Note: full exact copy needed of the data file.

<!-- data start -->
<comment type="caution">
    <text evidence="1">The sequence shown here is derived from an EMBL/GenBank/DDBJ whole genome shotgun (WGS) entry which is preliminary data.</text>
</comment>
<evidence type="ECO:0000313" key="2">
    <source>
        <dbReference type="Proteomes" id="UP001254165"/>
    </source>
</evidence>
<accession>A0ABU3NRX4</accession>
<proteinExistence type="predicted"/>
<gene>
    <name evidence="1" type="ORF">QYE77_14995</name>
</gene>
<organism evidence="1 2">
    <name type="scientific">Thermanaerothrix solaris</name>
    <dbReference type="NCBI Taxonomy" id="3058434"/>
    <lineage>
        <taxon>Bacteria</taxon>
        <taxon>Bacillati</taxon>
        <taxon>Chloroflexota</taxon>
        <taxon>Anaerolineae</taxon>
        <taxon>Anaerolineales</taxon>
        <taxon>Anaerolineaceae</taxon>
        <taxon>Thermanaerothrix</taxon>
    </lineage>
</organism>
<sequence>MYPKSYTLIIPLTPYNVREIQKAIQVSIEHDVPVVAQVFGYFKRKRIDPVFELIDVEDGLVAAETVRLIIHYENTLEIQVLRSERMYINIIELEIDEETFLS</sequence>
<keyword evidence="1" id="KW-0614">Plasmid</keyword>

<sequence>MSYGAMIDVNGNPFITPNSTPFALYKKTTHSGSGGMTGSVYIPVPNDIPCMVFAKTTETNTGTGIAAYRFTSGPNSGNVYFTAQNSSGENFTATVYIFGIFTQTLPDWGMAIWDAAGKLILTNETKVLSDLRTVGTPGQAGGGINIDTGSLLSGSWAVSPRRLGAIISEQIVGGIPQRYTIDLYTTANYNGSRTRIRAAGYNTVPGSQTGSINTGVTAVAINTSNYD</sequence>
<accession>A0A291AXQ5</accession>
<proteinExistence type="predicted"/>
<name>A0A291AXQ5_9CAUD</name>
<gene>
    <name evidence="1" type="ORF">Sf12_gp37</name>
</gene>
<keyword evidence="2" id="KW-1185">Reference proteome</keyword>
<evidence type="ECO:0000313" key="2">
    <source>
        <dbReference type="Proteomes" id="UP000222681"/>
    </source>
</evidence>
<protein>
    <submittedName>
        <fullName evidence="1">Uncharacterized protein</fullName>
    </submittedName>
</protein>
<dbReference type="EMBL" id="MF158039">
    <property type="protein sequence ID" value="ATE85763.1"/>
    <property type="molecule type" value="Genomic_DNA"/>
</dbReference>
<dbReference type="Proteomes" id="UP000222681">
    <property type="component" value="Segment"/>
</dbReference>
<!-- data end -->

<comment type="caution">
    <text evidence="1">The sequence shown here is derived from an EMBL/GenBank/DDBJ whole genome shotgun (WGS) entry which is preliminary data.</text>
</comment>
<evidence type="ECO:0000313" key="2">
    <source>
        <dbReference type="Proteomes" id="UP001254165"/>
    </source>
</evidence>
<accession>A0ABU3NRX4</accession>
<proteinExistence type="predicted"/>
<gene>
    <name evidence="1" type="ORF">QYE77_14995</name>
</gene>
<organism evidence="1 2">
    <name type="scientific">Thermanaerothrix solaris</name>
    <dbReference type="NCBI Taxonomy" id="3058434"/>
    <lineage>
        <taxon>Bacteria</taxon>
        <taxon>Bacillati</taxon>
        <taxon>Chloroflexota</taxon>
        <taxon>Anaerolineae</taxon>
        <taxon>Anaerolineales</taxon>
        <taxon>Anaerolineaceae</taxon>
        <taxon>Thermanaerothrix</taxon>
    </lineage>
</organism>
<sequence>MYPKSYTLIIPLTPYNVREIQKAIQVSIEHDVPVVAQVFGYFKRKRIDPVFELIDVEDGLVAAETVRLIIHYENTLEIQVLRSERMYINIIELEIDEETFLS</sequence>
<keyword evidence="1" id="KW-0614">Plasmid</keyword>

<sequence>MSYGAMIDVNGNPFITPNSTPFALYKKTTHSGSGGMTGSVYIPVPNDIPCMVFAKTTETNTGTGIAAYRFTSGPNSGNVYFTAQNSSGENFTATVYIFGIFTQTLPDWGMAIWDAAGKLILTNETKVLSDLRTVGTPGQAGGGINIDTGSLLSGSWAVSPRRLGAIISEQIVGGIPQRYTIDLYTTANYNGSRTRIRAAGYNTVPGSQTGSINTGVTAVAINTSNYD</sequence>
<accession>A0A291AXQ5</accession>
<proteinExistence type="predicted"/>
<name>A0A291AXQ5_9CAUD</name>
<gene>
    <name evidence="1" type="ORF">Sf12_gp37</name>
</gene>
<keyword evidence="2" id="KW-1185">Reference proteome</keyword>
<evidence type="ECO:0000313" key="2">
    <source>
        <dbReference type="Proteomes" id="UP000222681"/>
    </source>
</evidence>
<protein>
    <submittedName>
        <fullName evidence="1">Uncharacterized protein</fullName>
    </submittedName>
</protein>
<dbReference type="EMBL" id="MF158039">
    <property type="protein sequence ID" value="ATE85763.1"/>
    <property type="molecule type" value="Genomic_DNA"/>
</dbReference>
<dbReference type="Proteomes" id="UP000222681">
    <property type="component" value="Segment"/>
</dbReference>